Tuesday, June 17, 2014

Ethics and Education: Dreaming of a better way

Why are there not more higher education conferences that bring together instructors across disciplines to discuss the ethics of education? How do we overcome our cynicism to make this possible?

Last Friday, Saturday and Sunday, Roger and I attended the Friends Association for Higher Education Conference, held this year at Haverford College. The theme was "Exploring Right Relationships."

From the moment of the plenary address Friday morning, on justice, given by Sarah Willie-LeBreton, I knew I had arrived at the right place. How do we bring as many people as possible to the table?

The Haverford campus is exceptionally beautiful: but why not a place
 like this for every student in the United States? 

The Haverford campus is especially beautiful, breathtakingly so. But part of me wonders: all this privilege for 1,200 students? I am glad those who attend the college can do so--I know some of these students--but I echo a question that ran through the conference: how do we promote the best sort of education, one that like Haverford's addresses the whole person? Instead of constant budget cuts and degrading facilities, lack of staff and resources, why not envision a United States dotted every few miles with such beautiful campuses as Haverford's serving K-12, not to mention college students? In the age of the one-room schoolhouse, the modern high school with multiple classrooms, a library, science labs, art rooms, stages, gyms and showers must have seemed as much a dream, if not more so. And yet at one time, we managed that leap forward. We are so much richer a country now: if we wanted to do, we could leap forward again. Yet all I hear are the voices shouting this down.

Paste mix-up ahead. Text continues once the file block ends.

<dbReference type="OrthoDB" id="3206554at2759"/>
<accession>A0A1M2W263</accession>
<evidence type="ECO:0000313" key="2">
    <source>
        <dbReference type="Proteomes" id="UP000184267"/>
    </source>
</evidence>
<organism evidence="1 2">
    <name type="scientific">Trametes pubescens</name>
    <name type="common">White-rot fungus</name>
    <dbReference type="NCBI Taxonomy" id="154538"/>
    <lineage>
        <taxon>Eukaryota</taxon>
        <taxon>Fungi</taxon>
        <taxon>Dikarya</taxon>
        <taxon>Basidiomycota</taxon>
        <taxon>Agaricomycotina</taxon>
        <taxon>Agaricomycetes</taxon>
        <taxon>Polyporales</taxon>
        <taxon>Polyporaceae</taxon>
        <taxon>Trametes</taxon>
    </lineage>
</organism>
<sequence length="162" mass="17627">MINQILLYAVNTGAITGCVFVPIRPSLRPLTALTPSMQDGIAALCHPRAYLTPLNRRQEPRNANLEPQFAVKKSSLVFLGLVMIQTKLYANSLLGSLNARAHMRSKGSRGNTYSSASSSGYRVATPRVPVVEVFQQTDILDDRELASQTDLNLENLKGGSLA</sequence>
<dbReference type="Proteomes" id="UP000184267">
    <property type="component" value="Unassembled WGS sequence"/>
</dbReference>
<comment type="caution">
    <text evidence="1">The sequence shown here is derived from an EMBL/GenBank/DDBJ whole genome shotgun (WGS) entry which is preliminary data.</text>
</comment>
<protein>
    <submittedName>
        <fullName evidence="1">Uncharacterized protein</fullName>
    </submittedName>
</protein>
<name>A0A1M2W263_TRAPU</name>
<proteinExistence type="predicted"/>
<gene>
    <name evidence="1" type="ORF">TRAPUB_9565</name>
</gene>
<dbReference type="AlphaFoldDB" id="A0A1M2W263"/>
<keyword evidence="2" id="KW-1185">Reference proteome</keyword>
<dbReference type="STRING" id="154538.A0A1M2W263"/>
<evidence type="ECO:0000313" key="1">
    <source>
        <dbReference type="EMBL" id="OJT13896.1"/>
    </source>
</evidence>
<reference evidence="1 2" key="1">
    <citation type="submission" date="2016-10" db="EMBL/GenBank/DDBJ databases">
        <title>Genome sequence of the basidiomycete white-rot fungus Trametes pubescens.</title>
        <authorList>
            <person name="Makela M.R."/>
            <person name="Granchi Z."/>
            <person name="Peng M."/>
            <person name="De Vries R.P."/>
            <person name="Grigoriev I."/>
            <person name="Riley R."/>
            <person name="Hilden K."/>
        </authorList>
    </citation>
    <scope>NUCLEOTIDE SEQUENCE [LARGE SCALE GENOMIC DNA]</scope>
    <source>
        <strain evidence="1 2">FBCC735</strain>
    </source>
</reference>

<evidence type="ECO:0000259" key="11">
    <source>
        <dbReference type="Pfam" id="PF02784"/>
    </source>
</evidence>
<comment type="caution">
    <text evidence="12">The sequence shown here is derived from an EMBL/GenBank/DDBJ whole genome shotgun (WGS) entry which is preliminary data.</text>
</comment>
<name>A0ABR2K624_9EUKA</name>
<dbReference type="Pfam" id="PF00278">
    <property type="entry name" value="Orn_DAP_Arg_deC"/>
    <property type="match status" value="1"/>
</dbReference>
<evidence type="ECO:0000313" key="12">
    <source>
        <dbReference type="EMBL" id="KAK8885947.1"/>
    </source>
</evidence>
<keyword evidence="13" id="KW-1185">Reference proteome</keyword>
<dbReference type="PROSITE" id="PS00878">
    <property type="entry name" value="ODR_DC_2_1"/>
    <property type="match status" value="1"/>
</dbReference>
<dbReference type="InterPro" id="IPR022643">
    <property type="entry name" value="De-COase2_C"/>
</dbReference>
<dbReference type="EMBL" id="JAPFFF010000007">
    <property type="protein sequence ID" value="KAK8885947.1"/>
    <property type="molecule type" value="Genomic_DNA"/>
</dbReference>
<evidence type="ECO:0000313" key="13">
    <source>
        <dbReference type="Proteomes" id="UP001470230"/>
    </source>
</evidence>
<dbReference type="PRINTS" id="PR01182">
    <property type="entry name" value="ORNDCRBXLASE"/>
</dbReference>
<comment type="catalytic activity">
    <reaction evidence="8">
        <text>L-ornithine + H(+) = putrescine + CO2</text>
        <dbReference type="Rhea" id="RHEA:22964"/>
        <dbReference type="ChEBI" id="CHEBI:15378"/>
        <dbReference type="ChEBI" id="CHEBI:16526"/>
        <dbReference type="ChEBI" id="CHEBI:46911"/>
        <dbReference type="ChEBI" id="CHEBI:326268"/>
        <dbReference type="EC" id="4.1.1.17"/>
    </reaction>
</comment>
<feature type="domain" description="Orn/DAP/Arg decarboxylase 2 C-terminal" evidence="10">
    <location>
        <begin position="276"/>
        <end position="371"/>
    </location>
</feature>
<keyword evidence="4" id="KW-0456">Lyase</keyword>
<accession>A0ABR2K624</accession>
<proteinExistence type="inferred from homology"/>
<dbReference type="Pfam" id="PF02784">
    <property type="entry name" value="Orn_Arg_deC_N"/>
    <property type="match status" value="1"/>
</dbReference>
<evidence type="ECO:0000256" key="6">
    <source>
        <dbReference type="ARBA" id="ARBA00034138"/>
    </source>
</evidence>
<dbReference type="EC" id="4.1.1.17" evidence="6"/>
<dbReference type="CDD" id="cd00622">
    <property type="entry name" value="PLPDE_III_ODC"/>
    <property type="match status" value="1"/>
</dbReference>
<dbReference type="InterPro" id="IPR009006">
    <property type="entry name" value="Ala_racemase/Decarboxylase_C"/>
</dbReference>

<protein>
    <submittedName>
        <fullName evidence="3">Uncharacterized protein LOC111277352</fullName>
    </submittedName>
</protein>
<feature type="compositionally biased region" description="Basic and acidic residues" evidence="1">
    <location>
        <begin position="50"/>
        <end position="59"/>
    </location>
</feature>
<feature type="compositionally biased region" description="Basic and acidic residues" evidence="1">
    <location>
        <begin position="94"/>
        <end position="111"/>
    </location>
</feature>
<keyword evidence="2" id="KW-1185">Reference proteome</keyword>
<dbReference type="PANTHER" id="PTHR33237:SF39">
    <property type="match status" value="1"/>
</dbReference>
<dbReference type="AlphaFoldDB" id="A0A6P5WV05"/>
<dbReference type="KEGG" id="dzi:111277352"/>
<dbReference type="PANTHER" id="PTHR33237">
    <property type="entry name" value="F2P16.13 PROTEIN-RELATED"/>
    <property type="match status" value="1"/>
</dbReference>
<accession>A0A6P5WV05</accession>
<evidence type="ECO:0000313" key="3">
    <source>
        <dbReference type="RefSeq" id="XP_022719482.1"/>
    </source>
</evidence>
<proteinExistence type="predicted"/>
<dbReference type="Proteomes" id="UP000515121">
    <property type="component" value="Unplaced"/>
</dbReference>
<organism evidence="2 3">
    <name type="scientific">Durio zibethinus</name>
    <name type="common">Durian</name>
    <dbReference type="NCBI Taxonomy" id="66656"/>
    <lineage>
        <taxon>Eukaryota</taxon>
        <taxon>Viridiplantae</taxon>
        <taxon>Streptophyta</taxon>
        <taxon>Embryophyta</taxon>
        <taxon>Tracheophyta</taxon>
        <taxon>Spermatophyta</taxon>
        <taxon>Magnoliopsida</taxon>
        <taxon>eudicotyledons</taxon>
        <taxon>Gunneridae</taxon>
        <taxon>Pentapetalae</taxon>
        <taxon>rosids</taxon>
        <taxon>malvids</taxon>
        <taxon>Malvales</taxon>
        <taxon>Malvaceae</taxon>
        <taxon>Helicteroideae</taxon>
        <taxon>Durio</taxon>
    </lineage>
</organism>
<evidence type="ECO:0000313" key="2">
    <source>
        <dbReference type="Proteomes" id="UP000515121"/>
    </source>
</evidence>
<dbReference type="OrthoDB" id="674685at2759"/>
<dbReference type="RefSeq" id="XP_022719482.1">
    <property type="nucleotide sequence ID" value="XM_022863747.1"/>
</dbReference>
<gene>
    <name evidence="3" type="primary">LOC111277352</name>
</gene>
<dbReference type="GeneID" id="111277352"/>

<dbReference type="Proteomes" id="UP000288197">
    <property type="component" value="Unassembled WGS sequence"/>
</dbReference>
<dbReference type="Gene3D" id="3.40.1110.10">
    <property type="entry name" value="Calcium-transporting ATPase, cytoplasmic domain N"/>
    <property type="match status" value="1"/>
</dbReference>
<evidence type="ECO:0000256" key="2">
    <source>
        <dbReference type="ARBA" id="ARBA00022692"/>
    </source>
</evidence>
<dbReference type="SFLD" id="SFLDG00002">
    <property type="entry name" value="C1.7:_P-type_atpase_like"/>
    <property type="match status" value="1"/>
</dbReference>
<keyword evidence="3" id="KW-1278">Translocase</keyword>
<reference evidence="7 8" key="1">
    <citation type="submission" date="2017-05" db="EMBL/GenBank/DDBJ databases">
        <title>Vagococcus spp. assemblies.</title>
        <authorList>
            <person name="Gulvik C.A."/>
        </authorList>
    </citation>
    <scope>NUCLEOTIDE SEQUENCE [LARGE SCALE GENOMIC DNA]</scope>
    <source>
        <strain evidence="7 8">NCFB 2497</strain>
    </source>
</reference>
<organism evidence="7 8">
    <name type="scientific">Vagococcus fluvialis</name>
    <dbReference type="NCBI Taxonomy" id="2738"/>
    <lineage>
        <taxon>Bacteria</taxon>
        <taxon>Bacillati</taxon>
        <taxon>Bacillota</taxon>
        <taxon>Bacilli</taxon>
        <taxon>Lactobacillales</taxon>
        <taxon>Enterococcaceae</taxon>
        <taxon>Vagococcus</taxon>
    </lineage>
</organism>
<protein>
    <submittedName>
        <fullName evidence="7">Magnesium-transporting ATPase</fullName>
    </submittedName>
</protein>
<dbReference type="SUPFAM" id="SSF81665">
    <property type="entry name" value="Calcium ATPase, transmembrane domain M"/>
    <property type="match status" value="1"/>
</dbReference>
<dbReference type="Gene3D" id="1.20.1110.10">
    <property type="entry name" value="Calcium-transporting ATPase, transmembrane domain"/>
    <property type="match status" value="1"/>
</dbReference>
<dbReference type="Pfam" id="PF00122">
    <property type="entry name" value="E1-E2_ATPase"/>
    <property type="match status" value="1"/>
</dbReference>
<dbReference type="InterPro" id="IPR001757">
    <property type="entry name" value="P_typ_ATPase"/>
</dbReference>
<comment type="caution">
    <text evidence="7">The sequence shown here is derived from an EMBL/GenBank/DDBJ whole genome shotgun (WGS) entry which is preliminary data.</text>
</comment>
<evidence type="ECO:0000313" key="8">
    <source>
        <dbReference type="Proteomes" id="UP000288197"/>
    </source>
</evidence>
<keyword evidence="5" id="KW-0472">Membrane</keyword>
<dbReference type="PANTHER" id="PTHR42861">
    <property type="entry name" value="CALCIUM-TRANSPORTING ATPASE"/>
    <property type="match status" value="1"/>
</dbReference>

Conversations at the conference offered hope. Every session I attended was excellent, but three stand out. Philosophy professor Laura J. Rediehs led a workshop based on an essay she wrote that the won a 2012 Carnegie foundation award answering the question: What is the  biggest problem facing the world today?

She wrote that our problems stem from using economics rather than ethics as the primary basis for decision making. She invited all of us into a discussion about how to bring ethics back into first place, especially in education, where getting a good job currently seems to be the only rationale for going to college.  

Her essay can be found here: https://www.carnegiecouncil.org/publications/articles_papers_reports/0139. The other essays that won along with hers were also good, I thought. I am planning now to use these essays in a course I will teach later in the summer. 

Julie Meadows, who shared a session with me, spoke of people advancing in academe by tearing other people down. Why is the academic world so cynical? Why can't we build on the foundation of each other's work, she asked? Having done my share of tearing down, I am thinking about what she had to say: certainly we need to hold each other to rigorous standards, but can we find more creative and supportive ways to do so?

Jeffrey Dudiak talked about getting beyond modernist perceptions of Quakerism that permeate both liberal and orthodox Friends to arrive at a wisdom that bridges our divides. 

I found the conference's meetings for worship Spirit-led and Spirit-suffused. Being in such a love-saturated environment helped me to recognize what a routinely cynical world I inhabit--so routine that it seems "normal" to constantly puncture everything. But it is deranged to live this way, so quick to knock down everything, a symptom, I think, of our profound fear of hope--and  I am part of the problem. My hope--and I will have hope, foolish as it sounds, is that some of spirit of possibility, of realistic sincerity, of a way forward that dreams of abundance for everyone, can be infused into this weary world. 

Yet I want to raise the question: how do we get beyond the cynicism that permeates our discourse? 

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